Cook puts positive spin on county game

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Alastair Cook says England are not getting carried away ahead of the one-dayer in Kochi

Alastair Cook highlighted the value of time spent in county cricket, having seen England’s spinners trouble India this winter.

Graeme Swann and Monty Panesar, the spin twins behind the 2-1 Test triumph, and James Tredwell, who turned the first one-day international in England’s favour, all have considerable county experience.

Swann and Panesar shared 37 wickets in the Test victory before man-of-the-match Tredwell took an international-best 4-44 in Friday’s nine-run win at Rajkot.

Ahead of tomorrow’s second ODI of five, at Kochi, Cook refuted the suggestion that England’s spinners are out-performing India’s yet explained his respect for the county game.

“I wouldn’t say that, but obviously our spinners have done well,” he said.

“In the Test match series we bowled very well. Monty and Swanny proved what quality bowlers they are and in that first one-dayer we had Tredders, who has been around a while and he has been doing that for years.

“It just proves that that experience you gain in county cricket can bode well in international cricket. But we’ve played one game in this series.

“Let’s not get too carried away. We enjoyed the other night because we won. But it’s a game of fine margins. We are going to have to do the same in the remaining games.”

James Tredwell

James Tredwell, pictured, "just proves that that experience you gain in county cricket can bode well in international cricket," Cook believes

In tandem with Tredwell, ODI debutant Joe Root slowed India’s fast start in pursuit of 326. Although his last two overs went for 23 runs, the occasional off-spinner’s other seven cost just 28.

“I thought Joe did really well, coming in. I think he bowled the 12th over and he bowled nine overs,” Cook added.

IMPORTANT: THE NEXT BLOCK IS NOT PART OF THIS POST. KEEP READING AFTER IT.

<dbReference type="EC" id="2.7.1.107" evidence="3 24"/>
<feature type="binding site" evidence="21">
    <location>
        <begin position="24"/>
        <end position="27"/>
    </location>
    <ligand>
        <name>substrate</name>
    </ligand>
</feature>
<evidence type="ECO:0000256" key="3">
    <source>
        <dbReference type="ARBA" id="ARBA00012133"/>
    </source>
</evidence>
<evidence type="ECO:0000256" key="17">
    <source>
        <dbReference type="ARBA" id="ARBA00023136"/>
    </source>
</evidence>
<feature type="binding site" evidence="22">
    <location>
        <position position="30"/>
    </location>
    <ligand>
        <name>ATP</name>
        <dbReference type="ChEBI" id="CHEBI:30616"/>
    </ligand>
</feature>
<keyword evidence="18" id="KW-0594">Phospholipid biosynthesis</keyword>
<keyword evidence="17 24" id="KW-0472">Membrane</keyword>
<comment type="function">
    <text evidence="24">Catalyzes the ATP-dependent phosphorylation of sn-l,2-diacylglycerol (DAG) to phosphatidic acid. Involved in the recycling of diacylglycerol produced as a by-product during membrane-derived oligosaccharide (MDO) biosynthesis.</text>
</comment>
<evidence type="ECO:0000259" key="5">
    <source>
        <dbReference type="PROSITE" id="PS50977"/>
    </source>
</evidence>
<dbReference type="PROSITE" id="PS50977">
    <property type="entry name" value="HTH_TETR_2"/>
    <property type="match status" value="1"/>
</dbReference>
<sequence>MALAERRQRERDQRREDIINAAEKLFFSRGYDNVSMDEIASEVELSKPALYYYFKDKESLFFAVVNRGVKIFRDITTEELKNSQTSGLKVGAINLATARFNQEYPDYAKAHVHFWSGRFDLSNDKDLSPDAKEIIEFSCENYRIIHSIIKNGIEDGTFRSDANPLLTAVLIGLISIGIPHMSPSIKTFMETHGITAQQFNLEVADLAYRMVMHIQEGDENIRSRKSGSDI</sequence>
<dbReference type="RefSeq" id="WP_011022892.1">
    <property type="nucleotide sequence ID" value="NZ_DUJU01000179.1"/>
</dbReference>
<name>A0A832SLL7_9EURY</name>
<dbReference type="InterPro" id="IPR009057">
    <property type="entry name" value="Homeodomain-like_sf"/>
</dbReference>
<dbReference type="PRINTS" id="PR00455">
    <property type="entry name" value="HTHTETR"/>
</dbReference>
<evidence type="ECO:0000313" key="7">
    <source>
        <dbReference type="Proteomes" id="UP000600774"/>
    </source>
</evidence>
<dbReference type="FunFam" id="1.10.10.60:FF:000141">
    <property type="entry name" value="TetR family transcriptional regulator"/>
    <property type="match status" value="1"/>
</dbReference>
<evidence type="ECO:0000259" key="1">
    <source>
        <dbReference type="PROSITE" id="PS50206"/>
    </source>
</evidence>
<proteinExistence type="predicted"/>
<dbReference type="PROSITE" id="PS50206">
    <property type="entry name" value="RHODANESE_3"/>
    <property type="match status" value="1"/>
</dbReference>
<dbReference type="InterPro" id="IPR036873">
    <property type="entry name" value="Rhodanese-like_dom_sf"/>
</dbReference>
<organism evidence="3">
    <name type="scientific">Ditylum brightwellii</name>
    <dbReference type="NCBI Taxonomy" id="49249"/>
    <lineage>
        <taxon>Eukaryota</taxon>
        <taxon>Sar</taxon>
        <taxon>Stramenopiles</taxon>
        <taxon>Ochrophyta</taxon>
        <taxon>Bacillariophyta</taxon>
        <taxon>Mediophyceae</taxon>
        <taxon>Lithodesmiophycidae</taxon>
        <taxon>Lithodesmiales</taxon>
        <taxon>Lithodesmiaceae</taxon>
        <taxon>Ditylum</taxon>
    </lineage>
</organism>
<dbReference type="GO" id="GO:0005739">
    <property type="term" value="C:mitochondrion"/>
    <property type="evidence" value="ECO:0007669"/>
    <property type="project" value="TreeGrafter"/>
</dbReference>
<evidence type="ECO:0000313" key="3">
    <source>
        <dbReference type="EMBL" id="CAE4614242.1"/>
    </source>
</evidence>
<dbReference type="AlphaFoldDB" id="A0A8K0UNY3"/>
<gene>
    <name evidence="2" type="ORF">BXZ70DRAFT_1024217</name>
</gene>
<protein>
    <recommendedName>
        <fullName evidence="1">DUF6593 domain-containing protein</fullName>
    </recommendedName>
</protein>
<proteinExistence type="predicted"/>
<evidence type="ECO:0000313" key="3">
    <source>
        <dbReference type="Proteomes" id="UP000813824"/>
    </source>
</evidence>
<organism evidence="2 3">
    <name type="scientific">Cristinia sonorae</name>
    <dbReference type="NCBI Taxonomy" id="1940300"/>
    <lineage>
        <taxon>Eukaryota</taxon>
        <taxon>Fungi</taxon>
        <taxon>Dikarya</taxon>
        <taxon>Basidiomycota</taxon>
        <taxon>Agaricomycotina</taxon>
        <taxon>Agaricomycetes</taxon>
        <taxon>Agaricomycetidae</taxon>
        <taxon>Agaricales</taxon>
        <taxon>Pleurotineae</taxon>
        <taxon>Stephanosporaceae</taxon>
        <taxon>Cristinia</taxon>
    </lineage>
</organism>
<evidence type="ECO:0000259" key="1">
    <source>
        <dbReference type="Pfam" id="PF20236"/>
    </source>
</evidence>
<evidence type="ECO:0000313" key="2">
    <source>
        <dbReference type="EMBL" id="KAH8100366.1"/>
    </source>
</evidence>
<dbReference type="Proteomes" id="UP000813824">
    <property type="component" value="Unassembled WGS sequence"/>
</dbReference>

“It was only the last couple of overs went for some big runs. But I thought the way he handled the pressure was fantastic.”

Cook, leading a side that before Friday had failed to win in 13 ODIs in India, remains wary of the hosts’ threat.

“There a world-class side in these conditions. That’s why the stats say it’s so hard for us to win here,” he said. “We’re prepared for that and, as I said, we’re going to have to up our skills and our standard of performance if we want to win this game.

“We have to keep looking forward now. I don’t think it’ll down to too much captaincy. I think it’s down to the 11 players on either side, which of the players stand up in certain games in certain situations.

“We had some stand-out performances by pretty much all of our players at certain times and we’ll need that against high-quality opposition. I think I said before the series we need players to stand up and be counted. We did that quite well.”

India opening batsman Gautam Gambhir, who hit 52 in Rajkot, is still taking encouragement from the last one-day series between the teams - in October 2011.

“England have done well but we can’t forget last time they were here they lost 5-0,” he said.

“We don’t need to look at what England are doing, it’s about what we want to do out there.

“We’re a team who has done very well in one-day cricket as well. We’re the number three side in the world and we need to look at the areas where we have strength and minimise the weaknesses.

“It is a new start, a new game. Rather than take what happened last game we want to go out there as if it was a four-match series rather than think we are 1-0 down.”

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